My coworker Ericka helpfully shared with me her blog post on running when you're not motivated. It has some great tips, from a great source -- she's a multiple marathon runner and one of the few people I've encountered personally who I would call "scary fit." Actually, that's unfair because Ericka is the opposite of a scary person; I would call her "Chris Trager fit."
One of Ericka's suggestions is just to change into your gym clothes. It sounds like a no-brainer, but think about it: if you're on the fence about whether you're going to work out or not, and you tell yourself "just put your gym clothes on and then decide," once you're suited up you're probably a little more likely to go through with it. But I found my motivation just after taking my regular clothes off. See, I work in a pretty formal office -- there is no such thing as business casual in our office, and casual Fridays are unheard of. It's a suits-and-ties for men, jackets and heels and scarves for women kind of place. And I work out in the office gym, in the basement.
So, I get to the locker room today. I'd rather not be there. And taking off my work outfit is almost as labor-intensive as putting it on -- there are layers, and it's tedious for someone who views the time spent dressing and undressing as minutes I'll never get back in my life. I waffle, as usual, standing and staring at the heap made by my slip, undershirt, dress, scarf, belt, jacket and sandals, next to the smaller heap composed of sneaks and spandex. I hear the beep of someone scanning her keyfob to enter the locker room. And suddenly it hits me: this is my inspiration. How long am I willing to stand around in my unmentionables being indecisive about working out, while running the risk of one of our female veeps walking in and seeing that I wear panties with tiny fuzzy little hearts on them? The answer is clear: quick, grab those sweats!
Question: if there's mold growing on the mushrooms in your fridge, is that redundant?
Tomorrow night I'm going to see my favorite musician, Andrew Bird, live in Baltimore. It will be my second Bird performance; the last time I went was over a year ago with my good friends Josh and Tina, the most perfect people to Birdwatch with. As soon as he stepped on the stage, I blurted, "He's real!"
I love his first few albums, when he was writing quirky and complex tunes. They ranged from more traditionally melodic ("Plasticities," "Scythian Empires") to songs that were more modal and challenging -- songs that took me a few listens before I understood their sound, but which became some of my favorites once I got there, like "Happy Birthday Song." After Noble Beast, though, he started focusing more on (what sounded to me) a far more abstract, shapeless electronic noise-based sound and I started losing interest. With Break it Yourself he's back with a more rock sound ("a more rock sound" for Andrew Bird still being so orchestral, violin-driven and modal that it could only really be classified as rock when compared to his other work). Josh, who's going to the concert with me tomorrow, says some of the songs from Break it Yourself reminded him a little bit of The Smiths, when listened to with the windows down while cruising at night on an empty highway. My favorite is "Give it Away."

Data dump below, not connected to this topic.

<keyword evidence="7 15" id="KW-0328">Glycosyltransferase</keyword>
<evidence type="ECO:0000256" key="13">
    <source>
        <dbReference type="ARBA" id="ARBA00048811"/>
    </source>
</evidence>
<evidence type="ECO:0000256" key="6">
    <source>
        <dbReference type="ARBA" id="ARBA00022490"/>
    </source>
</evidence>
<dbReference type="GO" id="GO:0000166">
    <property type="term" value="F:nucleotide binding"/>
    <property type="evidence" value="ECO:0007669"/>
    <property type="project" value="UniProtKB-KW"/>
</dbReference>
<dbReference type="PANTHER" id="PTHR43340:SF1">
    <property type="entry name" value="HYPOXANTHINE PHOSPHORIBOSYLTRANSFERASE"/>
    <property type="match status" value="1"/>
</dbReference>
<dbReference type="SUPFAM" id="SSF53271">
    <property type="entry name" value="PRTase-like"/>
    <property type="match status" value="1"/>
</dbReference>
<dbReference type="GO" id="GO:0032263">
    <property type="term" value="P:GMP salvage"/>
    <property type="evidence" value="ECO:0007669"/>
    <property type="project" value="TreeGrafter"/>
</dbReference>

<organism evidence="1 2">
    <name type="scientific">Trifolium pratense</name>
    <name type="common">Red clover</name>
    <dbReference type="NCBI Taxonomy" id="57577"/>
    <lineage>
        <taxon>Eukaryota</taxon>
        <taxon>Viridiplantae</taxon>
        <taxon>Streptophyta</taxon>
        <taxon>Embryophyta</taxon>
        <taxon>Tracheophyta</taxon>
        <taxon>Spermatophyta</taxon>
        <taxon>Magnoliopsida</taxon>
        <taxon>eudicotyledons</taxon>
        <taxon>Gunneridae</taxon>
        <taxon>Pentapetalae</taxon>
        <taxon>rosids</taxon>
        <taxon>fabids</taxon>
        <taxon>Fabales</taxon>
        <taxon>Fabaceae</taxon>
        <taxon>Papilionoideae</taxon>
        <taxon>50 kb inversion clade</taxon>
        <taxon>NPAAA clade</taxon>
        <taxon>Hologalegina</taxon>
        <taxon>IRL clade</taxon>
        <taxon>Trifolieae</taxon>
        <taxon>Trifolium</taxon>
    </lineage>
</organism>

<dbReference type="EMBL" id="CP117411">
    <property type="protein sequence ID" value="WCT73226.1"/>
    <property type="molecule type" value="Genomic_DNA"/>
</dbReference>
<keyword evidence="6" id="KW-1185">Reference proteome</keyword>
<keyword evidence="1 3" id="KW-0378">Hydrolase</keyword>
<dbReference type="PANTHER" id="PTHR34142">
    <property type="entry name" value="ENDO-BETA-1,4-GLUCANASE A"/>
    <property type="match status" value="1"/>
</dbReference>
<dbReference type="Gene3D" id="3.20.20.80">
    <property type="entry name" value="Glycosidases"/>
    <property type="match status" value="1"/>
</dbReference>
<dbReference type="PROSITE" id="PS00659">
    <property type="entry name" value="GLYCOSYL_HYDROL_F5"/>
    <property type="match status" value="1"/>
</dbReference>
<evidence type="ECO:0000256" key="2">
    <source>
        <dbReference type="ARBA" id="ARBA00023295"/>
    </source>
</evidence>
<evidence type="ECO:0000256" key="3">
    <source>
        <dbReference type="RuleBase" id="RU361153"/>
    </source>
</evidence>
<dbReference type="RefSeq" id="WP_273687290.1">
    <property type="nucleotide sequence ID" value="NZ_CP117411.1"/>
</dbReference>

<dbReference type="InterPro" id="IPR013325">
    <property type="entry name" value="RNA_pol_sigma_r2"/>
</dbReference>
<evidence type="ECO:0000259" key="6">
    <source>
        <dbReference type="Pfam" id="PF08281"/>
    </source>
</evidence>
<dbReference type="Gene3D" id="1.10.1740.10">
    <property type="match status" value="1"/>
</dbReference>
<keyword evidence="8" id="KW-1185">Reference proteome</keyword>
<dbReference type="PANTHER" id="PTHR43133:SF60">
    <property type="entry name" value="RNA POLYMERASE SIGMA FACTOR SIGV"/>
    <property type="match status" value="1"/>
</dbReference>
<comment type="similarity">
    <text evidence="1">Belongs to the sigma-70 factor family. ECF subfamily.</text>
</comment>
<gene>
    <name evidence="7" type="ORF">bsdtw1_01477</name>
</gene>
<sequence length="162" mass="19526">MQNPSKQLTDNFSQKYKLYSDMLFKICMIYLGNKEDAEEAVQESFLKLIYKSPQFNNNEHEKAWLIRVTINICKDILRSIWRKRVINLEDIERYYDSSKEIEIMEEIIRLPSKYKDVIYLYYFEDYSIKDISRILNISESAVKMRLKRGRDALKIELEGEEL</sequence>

This February, I was heading to a doctor's appointment, where I would learn the lab results of a breast biopsy I'd had the week before. My iPod, on shuffle, played this song just as I walked out of the Metro station into the daylight. Every time I hear it, I whisper a little grateful prayer in my heart, because everything was okay.
My coworkers Ericka and Michelle have inspired me to start blogging again, and my roommate, who is talking to the vegetables while she makes dinner, made me realize what kind of blog I seek: a stir-fry blog, grabbing whatever's in the fridge, singing as I go along. Coming up, I hope to use this as a place to write about my adventures in Hong Kong and Bangkok, a trip I'll be taking in just one more week. In the future, I'll be writing about novel writing, publishing, cooking, working out, life in Our Nation's Capital, and incidents of an amusing nature.